After all, if your motor car stops working or is environmentally polluting, you do not go back to the bullock cart. The best course of action would be to make the motor car more efficient or environment friendly rather than dumping it completely. So, when we have accepted so many other benefits of science and have already been interfering with nature enough, there should be theoretically no pangs to GMOs, cloning or stem cell research if the same could be used to better human life further without hurting the nature or compromising with the basic values. In fact, our ethics and values should also be living entities always evolving rather than being stuck in a time warp.

It is such feeling or tendency to benefit from ersatz popular revulsion or fear that has given birth to such entities as Taliban in Afganistan or the Islamic State of Iraq and al-Sham [ISIS]-like entities elsewhere. It is the bounden duty of the societal leaders to inform and educate the unschooled masses about the various facets of collective social life.

After all, if your motor car stops working or is environmentally polluting, you do not go backj to the bullock cart. The best course of action would be to make the motor car more efficient or environment friendly rather than dumping it completely. So, when we have accepted so many other benefits of science and have already been interfering with nature enough, there should be theoretically no pangs to GMOs, cloning or stem cell research if the same could be used to better human life further without hurting the nature or compromising with the basic values. In fact, our ethics and values should also be living entities always evolving rather than being stuck in a time warp.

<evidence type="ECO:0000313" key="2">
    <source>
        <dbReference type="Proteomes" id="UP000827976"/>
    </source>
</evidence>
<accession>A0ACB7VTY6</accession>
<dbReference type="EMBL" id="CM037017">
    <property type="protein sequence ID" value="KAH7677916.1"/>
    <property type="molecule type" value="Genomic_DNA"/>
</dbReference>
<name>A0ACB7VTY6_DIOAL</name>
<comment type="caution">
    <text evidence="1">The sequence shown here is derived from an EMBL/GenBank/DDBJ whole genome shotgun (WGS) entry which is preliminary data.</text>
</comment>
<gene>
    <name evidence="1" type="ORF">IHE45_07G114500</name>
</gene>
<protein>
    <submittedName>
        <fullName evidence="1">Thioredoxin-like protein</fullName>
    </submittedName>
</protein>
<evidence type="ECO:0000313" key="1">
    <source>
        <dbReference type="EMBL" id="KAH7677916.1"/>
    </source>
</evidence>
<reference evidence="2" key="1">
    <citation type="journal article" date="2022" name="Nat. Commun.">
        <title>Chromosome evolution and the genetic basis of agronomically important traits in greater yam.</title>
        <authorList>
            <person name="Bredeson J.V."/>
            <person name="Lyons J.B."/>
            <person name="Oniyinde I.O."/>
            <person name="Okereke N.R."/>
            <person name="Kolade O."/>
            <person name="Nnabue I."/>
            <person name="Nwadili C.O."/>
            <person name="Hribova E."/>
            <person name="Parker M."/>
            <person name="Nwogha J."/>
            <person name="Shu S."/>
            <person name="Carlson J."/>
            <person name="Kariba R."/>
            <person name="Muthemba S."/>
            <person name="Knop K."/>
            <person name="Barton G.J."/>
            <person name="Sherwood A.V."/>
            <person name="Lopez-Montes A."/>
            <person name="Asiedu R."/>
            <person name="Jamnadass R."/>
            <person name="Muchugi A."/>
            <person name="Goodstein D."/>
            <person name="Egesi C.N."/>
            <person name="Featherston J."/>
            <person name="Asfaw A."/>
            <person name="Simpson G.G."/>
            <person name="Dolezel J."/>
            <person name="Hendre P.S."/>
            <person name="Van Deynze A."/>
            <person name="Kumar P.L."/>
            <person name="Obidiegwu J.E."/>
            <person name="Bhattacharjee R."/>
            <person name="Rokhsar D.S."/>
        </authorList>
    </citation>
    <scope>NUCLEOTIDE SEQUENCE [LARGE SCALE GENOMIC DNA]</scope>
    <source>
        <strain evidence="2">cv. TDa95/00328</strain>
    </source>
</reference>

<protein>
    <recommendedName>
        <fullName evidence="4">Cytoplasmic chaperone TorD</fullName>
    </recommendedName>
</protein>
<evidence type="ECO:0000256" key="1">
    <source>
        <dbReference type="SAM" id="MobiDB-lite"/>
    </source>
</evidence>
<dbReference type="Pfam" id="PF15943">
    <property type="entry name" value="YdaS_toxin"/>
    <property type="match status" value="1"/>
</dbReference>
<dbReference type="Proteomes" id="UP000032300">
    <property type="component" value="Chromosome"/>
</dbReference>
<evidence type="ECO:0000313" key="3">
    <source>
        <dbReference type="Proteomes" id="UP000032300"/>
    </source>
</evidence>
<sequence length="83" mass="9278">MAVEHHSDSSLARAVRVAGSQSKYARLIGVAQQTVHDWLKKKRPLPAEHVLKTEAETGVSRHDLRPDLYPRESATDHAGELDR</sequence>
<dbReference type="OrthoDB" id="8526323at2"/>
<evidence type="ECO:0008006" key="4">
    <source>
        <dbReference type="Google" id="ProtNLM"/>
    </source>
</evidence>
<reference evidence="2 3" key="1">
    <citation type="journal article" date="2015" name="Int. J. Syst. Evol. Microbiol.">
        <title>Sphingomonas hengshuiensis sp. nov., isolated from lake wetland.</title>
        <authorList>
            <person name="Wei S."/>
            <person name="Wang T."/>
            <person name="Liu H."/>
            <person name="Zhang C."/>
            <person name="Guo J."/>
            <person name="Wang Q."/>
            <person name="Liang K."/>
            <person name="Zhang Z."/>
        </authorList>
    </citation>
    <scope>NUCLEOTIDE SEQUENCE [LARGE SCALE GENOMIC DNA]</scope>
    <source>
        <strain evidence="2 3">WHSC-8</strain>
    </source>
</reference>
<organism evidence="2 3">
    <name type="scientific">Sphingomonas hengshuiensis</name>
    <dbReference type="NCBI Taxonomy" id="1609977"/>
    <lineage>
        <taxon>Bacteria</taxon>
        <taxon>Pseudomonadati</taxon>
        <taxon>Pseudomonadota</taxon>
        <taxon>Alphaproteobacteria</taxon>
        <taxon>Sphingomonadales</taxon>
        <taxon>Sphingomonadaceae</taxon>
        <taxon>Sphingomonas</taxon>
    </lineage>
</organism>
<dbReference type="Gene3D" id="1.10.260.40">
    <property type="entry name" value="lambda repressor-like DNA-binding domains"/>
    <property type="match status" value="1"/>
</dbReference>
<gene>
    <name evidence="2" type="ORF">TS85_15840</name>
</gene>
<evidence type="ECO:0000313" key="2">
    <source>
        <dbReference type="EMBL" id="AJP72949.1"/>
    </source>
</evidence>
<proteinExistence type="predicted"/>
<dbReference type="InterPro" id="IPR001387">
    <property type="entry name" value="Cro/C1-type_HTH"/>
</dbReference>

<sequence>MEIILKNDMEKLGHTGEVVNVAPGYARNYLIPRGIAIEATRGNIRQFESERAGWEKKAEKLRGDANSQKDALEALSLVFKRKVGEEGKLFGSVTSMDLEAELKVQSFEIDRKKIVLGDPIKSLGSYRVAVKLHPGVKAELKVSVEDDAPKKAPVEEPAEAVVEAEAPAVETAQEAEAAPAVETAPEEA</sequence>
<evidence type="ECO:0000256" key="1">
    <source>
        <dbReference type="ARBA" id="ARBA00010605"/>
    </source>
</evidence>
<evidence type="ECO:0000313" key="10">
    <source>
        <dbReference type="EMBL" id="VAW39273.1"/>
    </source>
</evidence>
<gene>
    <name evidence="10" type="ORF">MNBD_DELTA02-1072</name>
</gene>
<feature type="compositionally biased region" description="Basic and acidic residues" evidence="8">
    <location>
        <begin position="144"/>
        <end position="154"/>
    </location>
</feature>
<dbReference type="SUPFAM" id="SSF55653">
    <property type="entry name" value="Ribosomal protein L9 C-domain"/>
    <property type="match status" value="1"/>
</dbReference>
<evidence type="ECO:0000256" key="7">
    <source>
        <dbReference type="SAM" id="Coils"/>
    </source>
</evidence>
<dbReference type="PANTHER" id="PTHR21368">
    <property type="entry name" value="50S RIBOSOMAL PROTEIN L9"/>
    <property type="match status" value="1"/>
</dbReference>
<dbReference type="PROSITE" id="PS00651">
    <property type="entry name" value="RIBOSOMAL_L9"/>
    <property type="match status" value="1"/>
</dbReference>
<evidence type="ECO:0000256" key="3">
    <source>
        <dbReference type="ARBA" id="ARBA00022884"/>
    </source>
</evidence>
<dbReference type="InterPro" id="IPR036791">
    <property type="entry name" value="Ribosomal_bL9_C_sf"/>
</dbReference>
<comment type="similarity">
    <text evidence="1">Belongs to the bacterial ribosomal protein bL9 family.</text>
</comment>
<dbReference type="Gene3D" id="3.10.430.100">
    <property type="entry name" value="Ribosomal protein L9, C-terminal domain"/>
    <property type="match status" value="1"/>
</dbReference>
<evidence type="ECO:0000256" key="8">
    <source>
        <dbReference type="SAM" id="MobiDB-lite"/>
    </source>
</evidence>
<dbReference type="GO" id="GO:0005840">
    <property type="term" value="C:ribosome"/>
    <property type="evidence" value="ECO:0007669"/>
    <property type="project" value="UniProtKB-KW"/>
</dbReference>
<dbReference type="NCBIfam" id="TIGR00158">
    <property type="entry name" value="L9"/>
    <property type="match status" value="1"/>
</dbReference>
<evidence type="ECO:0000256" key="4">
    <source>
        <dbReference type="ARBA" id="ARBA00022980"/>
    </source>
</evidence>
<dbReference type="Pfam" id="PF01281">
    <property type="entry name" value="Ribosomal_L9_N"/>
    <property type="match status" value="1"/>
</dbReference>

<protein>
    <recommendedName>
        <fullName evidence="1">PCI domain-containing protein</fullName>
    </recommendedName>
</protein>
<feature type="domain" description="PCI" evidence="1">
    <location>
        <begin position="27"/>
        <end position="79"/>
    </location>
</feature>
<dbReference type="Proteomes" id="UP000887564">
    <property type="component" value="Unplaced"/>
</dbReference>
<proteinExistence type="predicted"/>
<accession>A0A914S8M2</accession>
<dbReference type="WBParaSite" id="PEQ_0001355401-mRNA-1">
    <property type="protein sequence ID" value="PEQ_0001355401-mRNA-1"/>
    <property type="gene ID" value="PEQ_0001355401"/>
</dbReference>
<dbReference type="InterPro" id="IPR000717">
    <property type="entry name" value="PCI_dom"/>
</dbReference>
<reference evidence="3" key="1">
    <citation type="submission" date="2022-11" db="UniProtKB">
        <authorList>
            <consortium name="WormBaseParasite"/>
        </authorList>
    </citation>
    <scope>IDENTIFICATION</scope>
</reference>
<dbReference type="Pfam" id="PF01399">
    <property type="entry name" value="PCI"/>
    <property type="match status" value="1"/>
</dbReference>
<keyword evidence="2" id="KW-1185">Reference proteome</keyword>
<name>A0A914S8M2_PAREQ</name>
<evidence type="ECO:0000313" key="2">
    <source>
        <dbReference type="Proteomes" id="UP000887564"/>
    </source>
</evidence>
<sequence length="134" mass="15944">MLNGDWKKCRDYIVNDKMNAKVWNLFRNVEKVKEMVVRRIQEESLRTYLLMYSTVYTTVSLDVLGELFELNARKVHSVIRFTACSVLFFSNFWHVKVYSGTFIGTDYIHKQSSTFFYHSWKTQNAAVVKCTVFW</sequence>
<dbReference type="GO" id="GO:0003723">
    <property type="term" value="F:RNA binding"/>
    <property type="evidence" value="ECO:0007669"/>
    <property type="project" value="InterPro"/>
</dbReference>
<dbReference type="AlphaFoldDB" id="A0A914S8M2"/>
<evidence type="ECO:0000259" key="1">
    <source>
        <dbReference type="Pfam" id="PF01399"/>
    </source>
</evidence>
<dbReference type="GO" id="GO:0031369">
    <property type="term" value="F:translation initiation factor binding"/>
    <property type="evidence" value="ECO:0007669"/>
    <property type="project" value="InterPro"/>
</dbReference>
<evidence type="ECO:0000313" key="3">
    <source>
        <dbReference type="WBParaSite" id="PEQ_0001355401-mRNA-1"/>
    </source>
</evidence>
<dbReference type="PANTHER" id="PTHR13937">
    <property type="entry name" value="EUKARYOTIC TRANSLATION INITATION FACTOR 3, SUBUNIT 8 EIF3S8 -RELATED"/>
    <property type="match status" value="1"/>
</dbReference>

It is such feeling or tendency to benefit from ersatz popular revulsion or fear that has given birth to such entities as Taliban in Afghanistan or the Islamic State of Iraq and al-Sham [ISIS]- like entities elsewhere. It is the bounden duty of the societal leaders to inform and educate the unschooled masses about the various facets of collective social life. But, an irresponsible section of our leadership is busy wasting popular energies on such futile issues rather than mobilizing and channelling the same into productive causes.